• Gift Voucher: Before I left for Camino, my work colleagues clubbed together and bought me a gift voucher for an outdoor shop. With it, I purchased a new raincoat and lightweight hiking pants, and I couldn’t have been happier. If you don’t know what to buy, but you know your recipient will need a few bits and pieces, then a gift voucher for their store of choice is a great idea. And if, like me, they manage to bag a few bargains in the sale, then even better!
  • Plane or Train Tickets: Okay, so I know this might seem like a really lavish one but bear with me for a minute. Every year, thousands and thousands of people make their way from all around the world to walk the Camino across France and Spain. Getting to “the starting point” (wherever it may be) can be pricey. You might not want to buy a first-class airplane ticket all the way from Australia, but you might be able to pay for a short inter-European flight, or a train ticket within Spain. The pilgrim-to-be can tell you what their intended route is, but with many pilgrims transferring through Madrid, Paris, Dublin, and Amsterdam, there’s plenty of opportunity to contribute towards the travel costs.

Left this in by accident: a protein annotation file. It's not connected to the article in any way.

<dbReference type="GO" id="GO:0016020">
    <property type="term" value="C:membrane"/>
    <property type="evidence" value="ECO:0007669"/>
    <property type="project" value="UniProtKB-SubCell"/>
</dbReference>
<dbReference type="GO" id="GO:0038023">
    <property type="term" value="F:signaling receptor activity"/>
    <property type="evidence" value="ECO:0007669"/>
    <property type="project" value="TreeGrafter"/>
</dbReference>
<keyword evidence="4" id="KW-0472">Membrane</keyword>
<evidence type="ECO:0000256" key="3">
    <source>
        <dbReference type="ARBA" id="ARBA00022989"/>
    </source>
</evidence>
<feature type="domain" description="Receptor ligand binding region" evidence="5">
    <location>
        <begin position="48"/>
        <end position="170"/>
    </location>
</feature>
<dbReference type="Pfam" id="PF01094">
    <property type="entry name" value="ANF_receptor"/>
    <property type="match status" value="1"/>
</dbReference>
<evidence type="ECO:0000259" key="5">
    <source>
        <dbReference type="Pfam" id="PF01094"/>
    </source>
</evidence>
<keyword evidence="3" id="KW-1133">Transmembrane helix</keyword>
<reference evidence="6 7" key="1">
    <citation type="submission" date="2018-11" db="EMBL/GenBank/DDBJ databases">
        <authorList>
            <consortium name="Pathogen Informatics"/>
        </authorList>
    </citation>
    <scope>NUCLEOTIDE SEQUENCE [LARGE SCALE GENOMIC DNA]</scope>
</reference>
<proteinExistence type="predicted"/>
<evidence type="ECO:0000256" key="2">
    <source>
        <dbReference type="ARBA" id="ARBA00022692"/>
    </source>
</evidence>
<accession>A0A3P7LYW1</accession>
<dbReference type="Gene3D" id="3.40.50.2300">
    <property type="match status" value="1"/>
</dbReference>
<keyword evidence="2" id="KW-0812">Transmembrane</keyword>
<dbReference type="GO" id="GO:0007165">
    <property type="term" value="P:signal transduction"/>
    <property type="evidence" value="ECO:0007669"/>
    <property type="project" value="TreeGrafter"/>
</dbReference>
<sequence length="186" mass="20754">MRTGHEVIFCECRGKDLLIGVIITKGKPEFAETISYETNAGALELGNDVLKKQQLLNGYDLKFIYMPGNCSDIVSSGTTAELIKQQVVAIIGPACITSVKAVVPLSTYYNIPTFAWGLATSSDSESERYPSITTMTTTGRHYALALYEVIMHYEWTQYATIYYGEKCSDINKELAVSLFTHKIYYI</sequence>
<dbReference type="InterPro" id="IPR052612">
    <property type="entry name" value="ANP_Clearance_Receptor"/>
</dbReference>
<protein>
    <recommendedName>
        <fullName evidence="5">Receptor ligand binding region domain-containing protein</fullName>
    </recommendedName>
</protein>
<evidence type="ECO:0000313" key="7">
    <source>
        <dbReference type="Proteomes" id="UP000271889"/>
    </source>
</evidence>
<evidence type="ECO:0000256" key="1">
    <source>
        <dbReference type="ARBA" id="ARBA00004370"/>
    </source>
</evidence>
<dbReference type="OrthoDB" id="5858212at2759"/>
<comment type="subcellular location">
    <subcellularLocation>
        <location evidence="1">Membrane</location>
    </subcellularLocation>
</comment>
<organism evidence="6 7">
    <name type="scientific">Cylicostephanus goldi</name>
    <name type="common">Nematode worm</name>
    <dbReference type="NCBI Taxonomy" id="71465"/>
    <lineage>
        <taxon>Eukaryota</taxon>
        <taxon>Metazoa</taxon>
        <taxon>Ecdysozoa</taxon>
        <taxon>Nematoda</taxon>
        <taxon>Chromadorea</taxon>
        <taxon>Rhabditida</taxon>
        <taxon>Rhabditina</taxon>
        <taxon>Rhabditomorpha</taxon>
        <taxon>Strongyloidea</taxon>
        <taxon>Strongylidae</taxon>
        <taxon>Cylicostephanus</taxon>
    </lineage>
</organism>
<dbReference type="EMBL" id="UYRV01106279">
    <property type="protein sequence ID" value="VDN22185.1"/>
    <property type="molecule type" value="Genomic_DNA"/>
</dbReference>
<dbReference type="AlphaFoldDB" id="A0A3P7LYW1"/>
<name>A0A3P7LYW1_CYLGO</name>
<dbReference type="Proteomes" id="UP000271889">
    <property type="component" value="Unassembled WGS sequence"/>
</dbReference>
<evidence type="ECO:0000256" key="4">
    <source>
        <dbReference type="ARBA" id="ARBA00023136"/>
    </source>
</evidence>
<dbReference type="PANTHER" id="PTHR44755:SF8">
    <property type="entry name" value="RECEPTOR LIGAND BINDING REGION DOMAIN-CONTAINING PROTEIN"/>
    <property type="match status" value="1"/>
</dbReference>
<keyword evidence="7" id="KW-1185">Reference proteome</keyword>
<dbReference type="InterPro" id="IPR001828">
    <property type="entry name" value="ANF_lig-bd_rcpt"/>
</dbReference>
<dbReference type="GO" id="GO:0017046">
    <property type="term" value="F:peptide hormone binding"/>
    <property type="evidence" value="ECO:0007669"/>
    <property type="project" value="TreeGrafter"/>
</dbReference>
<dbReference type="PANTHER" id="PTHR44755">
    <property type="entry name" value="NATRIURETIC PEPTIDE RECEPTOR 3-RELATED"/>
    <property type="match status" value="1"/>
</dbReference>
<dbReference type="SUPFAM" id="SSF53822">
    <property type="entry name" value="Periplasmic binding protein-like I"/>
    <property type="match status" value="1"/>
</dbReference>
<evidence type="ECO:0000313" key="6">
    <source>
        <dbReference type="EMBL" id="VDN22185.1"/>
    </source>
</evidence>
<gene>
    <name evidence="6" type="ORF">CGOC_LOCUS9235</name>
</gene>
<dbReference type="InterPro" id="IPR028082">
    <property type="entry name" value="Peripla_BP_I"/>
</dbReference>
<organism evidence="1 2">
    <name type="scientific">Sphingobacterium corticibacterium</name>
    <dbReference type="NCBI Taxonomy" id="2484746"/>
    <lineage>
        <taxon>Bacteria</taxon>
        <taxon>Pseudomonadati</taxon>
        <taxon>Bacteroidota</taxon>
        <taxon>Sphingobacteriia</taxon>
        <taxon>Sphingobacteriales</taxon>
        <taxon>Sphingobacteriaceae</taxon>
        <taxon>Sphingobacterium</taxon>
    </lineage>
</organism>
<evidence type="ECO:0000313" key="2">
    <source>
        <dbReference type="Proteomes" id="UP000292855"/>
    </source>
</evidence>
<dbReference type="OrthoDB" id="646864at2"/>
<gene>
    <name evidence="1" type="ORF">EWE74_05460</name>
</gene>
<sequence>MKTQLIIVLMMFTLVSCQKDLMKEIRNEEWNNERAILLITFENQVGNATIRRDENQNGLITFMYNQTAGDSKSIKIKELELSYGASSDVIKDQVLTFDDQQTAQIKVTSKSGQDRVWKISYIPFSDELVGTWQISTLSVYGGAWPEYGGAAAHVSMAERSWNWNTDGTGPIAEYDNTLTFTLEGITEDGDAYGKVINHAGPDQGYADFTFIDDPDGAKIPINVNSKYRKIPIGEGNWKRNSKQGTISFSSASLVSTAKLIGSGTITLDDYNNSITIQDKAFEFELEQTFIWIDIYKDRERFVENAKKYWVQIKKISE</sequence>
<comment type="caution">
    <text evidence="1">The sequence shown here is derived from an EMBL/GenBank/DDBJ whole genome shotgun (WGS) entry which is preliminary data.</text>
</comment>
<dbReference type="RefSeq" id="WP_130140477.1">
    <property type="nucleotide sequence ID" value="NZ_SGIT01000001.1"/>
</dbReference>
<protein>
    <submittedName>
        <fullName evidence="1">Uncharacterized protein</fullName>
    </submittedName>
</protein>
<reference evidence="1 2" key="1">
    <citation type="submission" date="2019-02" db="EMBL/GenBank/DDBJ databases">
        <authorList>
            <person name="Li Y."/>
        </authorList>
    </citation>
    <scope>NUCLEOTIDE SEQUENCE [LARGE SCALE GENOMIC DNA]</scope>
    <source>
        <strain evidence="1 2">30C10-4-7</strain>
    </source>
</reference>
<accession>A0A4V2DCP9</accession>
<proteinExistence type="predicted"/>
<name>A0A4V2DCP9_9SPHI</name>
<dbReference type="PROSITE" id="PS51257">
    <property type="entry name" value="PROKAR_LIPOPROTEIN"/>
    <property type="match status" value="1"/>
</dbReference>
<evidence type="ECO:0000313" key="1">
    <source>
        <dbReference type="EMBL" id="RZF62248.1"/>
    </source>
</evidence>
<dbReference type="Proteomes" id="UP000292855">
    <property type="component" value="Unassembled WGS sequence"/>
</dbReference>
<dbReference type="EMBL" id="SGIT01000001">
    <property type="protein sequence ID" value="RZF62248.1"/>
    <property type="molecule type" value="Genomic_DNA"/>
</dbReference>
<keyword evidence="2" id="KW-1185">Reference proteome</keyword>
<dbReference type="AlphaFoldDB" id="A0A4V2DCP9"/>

So there you have it: my Camino Christmas Wish List of goodies – either for yourself or some other pilgrim.

What would you add to your Camino Christmas Wish List?

A voucher for the Parador hotels?

A Spanish phrase book?


Bionic legs and feet?!

Do tell – I’m all ears! 🙂

Seasonal Snoring

I watched Planes, Trains, and Automobiles lately, in anticipation of the upcoming Christmas holidays. I’ve seen the movie before, of course, but John Candy and Steve Martin still make me laugh and cringe in equal measure.

This one scene in particular reminded me of all the hostels I stayed in while I walked camino. The bit around 2:10, in particular, reminds of the night I spent in Azofra, where I shared my room with just one other person….

So sit back and enjoy…and turn up the volume….this one goes out to the other pilgrims who shared small, noisy spaces, just like I did!